Sortableturnip's Law: As an online discussion of video game violence grows longer, the probability of a comparison involving Jack Thompson approaches 1

Re: Malaysian Consumer Advocate on Games: It's Up To Parents to

I'm fat and im not violent a person. Oh well atlease the guy is putting the blame on the parents this time around.

 

http://www.magicinkgaming.com/

Re: Malaysian Consumer Advocate on Games: It's Up To ...

Damn, I'm fat and violent, I'm embracing a stereotype damnit.

 

Oh well, at least its somehow my mum's fault...

Re: Malaysian Consumer Advocate on Games: It's Up To Parents to

Apparently!

Re: Malaysian Consumer Advocate on Games: It's Up To ...

"It is the parents' duty to ensure they don't contain violent content."

Correction: It is the parents' duty to ensure that games don't contain more violent content than their children should be exposed to. That might seem like a minor distinction but it's not, because that amount differs from person to person. My mother never let me play Mortal Kombat as a little kid, for fairly obvious reasons, but she let me play a Star Wars third-person shooter when I was six. It contained no blood or graphic violence but as a shooter I'd argue that it was still a "violent" game.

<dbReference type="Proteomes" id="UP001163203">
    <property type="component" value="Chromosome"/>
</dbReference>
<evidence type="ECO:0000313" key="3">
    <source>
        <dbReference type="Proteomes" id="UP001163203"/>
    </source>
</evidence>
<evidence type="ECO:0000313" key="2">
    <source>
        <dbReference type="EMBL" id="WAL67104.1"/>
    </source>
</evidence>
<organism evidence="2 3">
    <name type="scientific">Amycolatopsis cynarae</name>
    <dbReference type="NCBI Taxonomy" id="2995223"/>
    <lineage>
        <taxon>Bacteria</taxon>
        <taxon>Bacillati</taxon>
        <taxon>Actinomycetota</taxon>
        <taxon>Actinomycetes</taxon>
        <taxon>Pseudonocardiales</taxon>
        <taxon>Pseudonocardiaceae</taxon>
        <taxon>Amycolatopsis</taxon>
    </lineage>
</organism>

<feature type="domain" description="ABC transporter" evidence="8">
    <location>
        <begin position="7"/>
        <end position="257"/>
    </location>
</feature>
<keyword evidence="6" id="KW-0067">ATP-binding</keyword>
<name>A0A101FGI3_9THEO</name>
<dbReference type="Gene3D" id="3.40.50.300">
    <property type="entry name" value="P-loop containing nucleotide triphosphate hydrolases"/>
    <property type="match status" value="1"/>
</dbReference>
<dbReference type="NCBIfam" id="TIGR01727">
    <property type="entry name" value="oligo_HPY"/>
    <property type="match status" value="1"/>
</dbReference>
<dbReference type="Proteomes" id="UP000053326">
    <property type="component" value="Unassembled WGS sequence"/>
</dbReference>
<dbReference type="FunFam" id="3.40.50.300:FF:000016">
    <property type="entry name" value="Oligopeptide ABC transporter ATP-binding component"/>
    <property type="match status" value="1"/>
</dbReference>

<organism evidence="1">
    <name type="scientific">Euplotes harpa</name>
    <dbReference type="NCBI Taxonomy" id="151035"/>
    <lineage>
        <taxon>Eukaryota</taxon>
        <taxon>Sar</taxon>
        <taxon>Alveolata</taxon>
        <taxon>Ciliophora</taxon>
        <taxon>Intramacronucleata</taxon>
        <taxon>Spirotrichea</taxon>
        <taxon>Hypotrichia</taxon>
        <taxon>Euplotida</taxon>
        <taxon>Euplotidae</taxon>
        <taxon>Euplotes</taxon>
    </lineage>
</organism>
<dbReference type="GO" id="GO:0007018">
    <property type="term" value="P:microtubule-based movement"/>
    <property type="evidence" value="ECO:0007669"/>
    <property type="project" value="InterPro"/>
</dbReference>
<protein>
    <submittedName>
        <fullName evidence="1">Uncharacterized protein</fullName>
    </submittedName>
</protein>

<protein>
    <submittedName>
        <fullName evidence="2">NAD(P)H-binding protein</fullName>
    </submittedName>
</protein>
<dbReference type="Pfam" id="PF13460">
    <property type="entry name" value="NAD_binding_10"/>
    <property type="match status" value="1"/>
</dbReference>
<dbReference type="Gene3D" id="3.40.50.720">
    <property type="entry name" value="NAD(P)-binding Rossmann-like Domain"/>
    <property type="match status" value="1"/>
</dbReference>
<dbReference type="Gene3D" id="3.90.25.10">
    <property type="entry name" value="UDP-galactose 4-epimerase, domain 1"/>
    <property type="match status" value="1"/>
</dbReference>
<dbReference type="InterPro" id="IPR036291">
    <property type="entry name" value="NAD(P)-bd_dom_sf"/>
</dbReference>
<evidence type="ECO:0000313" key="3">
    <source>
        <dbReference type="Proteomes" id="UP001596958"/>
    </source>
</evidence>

By the time I was twelve she probably would have let me play Mortal Kombat if I really wanted to, because she thought I was mature enough to handle it by then. But I didn't really like fighting games as a kid anyway. =P
---
I'm not under the affluence of incohol as some thinkle peep I am. I'm not half as thunk as you might drink. I fool so feelish I don't know who is me, and the drunker I stand here, the longer I get.


---
I'm not under the affluence of incohol as some thinkle peep I am. I'm not half as thunk as you might drink. I fool so feelish I don't know who is me, and the drunker I stand here, the longer I get.

Re: Malaysian Consumer Advocate on Games: It's Up To ...

Well, I'm glad that these guys remind parents to act as... uh... parents.

Re: Malaysian Consumer Advocate on Games: It's Up To Parents to